Humayun’s tomb from a distance.

As the day wore on, and the sun started cooking a little more we decided to break away from the tranquility of Humayun’s rest and dive into the perilous and entirely uncertain world of bazaars nearby. One of the most exciting elements of India for us has always been the food. How sweet it would be to have that Masala and Naan edging close to our lips and nourishing us with that succulent, complicated flavour we so desperately ached for. After wandering around for 30 minutes through unmarked alleys and endless invites to go for tuk tuk rides, we found Karim’s Place, stashed up against an intersection in the depths of the bazaar we were circling.

Shy women staring from a distance

Get your … everything here!

The spices - oh man the spices. Even the locals couldn’t deal.

When the food hits your mouth in comes in waves. The first wave is the warm inviting heat that runs through your body. The second wave hits just as you bite into the succulent and densely marinated chicken simmering in a delightfully creamy broth, causing the flavour to explode in your mouth. The glistening butter naan fills any empty spaces in your mouth just as the third wave comes in the form of complicated and aromatic spices. This particular dish had a tang of orange and lime.

The colours of food probably could fit into the rainbow.

Spices, spices and more spices. Every flavour - every scent.

After a full day of walking around and recovering from a 30 hour flight we decided to go back to our hostel and veg out. We would soon be going to Old Delhi the next day and needed to pick up some fine threads we’d been eyeing since before the trip - t-shirts can’t really cut it in India.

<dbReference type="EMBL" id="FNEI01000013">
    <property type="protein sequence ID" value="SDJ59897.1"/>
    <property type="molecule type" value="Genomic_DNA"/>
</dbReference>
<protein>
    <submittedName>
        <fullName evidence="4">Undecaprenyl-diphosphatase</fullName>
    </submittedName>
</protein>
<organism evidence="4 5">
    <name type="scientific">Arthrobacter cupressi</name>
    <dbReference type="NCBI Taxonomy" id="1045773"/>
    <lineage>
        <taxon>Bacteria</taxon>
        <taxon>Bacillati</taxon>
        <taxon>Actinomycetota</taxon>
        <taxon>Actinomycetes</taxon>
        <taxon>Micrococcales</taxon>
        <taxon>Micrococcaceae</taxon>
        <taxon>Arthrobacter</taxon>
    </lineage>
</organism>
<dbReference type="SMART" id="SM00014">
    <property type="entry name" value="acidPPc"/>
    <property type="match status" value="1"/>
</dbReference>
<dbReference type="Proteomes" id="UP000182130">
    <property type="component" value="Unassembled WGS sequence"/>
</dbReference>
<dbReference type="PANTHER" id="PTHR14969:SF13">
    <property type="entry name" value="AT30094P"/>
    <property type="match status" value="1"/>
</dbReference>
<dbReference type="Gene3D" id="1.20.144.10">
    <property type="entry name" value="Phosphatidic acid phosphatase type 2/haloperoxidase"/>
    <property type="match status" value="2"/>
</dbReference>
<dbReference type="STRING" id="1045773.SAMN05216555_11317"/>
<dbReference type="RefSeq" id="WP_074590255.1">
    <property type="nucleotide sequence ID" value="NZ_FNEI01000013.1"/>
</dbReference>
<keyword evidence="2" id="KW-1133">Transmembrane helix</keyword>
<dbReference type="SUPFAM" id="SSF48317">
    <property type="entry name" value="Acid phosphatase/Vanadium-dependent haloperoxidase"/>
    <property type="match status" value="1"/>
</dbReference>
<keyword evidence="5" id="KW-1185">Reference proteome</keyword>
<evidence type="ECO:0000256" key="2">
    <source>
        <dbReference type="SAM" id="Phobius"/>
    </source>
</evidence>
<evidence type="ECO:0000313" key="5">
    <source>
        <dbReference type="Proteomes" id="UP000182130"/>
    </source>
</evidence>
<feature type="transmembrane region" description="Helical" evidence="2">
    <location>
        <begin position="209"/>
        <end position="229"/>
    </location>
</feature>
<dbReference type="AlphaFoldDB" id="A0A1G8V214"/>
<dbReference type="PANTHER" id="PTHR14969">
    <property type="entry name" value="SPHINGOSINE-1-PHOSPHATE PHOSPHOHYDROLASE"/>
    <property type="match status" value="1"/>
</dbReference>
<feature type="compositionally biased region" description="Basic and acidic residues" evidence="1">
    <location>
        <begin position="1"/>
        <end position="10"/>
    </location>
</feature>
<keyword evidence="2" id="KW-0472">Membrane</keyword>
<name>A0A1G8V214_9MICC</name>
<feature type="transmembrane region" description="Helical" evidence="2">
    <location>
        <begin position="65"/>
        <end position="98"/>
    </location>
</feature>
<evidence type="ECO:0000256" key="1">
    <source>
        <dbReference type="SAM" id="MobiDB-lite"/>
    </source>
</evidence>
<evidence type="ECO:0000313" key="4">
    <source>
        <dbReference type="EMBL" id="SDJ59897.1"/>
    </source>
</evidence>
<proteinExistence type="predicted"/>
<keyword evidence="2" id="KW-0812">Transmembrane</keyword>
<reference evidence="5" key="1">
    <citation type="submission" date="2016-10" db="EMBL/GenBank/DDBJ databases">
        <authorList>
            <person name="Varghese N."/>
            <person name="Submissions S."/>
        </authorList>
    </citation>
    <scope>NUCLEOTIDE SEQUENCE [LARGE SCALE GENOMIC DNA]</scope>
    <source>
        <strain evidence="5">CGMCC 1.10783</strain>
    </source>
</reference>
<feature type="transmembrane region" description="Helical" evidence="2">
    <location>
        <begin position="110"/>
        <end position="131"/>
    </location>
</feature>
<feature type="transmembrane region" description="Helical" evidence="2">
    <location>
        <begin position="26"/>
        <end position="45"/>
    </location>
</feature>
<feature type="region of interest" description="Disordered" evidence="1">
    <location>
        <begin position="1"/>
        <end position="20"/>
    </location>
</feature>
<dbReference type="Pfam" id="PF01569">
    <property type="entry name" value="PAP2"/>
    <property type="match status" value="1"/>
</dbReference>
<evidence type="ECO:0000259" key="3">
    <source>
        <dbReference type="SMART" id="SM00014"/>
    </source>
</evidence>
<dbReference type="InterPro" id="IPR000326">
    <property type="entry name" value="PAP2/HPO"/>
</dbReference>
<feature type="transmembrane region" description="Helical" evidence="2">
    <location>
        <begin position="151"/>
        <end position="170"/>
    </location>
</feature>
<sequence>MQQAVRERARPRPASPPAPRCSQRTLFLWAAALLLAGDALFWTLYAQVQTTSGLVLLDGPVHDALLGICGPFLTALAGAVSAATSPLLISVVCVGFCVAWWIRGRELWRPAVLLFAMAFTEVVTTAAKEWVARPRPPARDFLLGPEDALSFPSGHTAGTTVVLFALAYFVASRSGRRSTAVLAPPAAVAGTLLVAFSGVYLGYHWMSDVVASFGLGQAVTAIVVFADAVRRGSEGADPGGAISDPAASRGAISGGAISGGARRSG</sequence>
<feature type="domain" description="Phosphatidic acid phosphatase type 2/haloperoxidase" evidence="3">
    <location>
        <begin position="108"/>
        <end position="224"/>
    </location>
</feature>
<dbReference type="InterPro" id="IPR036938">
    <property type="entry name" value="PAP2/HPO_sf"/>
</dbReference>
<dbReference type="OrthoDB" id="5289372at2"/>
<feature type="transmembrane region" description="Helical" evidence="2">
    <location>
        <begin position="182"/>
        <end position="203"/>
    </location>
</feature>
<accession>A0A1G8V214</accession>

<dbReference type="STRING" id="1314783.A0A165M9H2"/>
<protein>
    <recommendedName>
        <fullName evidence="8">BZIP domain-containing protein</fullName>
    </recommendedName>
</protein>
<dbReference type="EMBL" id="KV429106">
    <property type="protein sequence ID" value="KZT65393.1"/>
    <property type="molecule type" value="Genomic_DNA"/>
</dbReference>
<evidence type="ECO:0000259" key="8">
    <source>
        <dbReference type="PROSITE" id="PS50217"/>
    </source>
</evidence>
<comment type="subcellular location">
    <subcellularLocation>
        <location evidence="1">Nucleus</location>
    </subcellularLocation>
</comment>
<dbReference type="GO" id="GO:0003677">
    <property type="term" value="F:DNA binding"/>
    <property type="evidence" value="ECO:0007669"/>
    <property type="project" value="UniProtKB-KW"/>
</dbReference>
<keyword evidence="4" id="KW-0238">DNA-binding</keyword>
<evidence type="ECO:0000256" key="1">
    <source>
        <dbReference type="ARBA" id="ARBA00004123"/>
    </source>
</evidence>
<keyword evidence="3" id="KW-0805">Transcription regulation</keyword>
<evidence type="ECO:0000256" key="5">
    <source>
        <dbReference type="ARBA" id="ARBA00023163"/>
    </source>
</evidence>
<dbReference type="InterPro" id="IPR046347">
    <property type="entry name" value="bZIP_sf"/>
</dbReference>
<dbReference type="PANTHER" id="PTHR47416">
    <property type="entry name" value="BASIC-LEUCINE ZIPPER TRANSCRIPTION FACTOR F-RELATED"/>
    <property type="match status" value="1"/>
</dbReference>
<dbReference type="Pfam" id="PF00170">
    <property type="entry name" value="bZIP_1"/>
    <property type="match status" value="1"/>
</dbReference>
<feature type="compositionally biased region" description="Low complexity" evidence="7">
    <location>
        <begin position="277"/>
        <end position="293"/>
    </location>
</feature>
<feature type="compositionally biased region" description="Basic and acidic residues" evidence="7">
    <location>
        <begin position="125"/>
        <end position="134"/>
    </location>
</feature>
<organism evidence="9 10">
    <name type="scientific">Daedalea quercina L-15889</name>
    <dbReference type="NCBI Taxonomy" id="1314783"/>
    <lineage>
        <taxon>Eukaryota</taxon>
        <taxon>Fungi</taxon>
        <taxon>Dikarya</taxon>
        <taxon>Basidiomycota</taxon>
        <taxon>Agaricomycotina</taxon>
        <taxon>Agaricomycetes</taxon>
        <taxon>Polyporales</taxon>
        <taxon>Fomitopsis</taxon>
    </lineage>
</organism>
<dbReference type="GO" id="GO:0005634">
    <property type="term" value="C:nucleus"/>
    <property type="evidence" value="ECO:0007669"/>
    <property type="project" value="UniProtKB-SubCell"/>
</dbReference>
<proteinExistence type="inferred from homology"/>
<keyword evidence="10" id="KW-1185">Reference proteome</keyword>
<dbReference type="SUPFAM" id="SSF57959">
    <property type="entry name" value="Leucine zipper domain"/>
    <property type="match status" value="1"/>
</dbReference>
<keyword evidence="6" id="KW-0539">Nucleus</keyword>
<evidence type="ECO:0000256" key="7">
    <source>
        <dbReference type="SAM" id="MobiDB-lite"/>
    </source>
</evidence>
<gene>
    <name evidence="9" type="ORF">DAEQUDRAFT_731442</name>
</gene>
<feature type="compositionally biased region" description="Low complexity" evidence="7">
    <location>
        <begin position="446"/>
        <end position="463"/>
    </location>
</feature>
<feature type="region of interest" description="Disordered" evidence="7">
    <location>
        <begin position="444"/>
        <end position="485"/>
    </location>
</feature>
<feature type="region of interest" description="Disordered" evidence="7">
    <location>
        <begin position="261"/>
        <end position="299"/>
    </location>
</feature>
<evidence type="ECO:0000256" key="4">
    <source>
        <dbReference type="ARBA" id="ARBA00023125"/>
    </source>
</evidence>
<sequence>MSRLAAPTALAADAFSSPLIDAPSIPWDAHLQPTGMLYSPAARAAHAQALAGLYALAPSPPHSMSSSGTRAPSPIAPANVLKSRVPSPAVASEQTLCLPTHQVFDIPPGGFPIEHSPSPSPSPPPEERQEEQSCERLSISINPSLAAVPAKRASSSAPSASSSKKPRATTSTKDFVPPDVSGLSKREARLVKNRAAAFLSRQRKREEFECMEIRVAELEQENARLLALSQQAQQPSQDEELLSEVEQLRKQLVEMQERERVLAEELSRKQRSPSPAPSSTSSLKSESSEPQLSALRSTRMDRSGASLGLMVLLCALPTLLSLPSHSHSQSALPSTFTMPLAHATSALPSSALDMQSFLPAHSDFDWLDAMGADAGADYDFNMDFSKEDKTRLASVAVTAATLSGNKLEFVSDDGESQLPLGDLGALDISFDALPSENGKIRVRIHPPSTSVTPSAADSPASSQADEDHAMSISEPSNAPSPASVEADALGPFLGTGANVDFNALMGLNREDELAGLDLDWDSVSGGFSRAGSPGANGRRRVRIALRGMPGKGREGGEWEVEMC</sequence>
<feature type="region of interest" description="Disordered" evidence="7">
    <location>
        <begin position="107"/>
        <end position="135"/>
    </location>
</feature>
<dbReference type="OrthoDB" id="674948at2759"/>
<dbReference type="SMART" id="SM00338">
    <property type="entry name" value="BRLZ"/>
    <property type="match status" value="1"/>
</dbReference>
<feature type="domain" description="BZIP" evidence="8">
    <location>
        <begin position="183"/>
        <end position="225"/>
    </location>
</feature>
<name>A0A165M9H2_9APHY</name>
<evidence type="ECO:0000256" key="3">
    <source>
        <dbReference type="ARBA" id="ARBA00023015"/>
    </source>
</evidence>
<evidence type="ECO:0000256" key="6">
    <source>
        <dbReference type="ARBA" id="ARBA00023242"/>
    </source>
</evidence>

The start of a new day brings us to a massive historical site called Red Fort. It would have been nice had we known how to get in - and after spending 30 - 40 minutes walking around this massive 18m high fort, ourhearts weren’t in it anymore and we were aching to get to Old Delhi and start haggling our way to sweet threads. There we met Akbar the great (I know, hilarious name) who befriended us and showed us to some super cool spots around Delhi. We ended the day on a rooftop perched above the city as the sun set. The people endlessly bustling under us - caught in the flow of life that is Delhi.

The colour and smell of a 1000 spices.

A kid looks at the entrance of a 1000 year old Jain temple.

Baby Sows and I ripping through different locations in a Tuk Tuk

Beautiful Sari fabric stretched out by the owner of this shop nestled into bazaar.

Meghan getting the royal treatment,

Fine fabrics are plentiful and widespread in the bazaars of Old Delhi

The embroidery was hand stitched and excellently crafted.

Spice delivery through the winding staircases in Old Delhi

A group shot of Akbar the Great with his two traveller friends.

The view of Old Delhi over the rooftops.

The sun sets behind massive mughal domes.

A kid plays on the rooftop of a hazy Old Delhi

Controlled Chaos constantly erupts below us.

It seems like everything is happening, all at once.

A wonderful city, and a place I would love to explore more. The landscape and the architecture is only a home though, and what it houses is even more marvelous than all of the tombs and forts in the world: the Humans of New Delhi. But that’s for next time…

Peace and Love
Sandro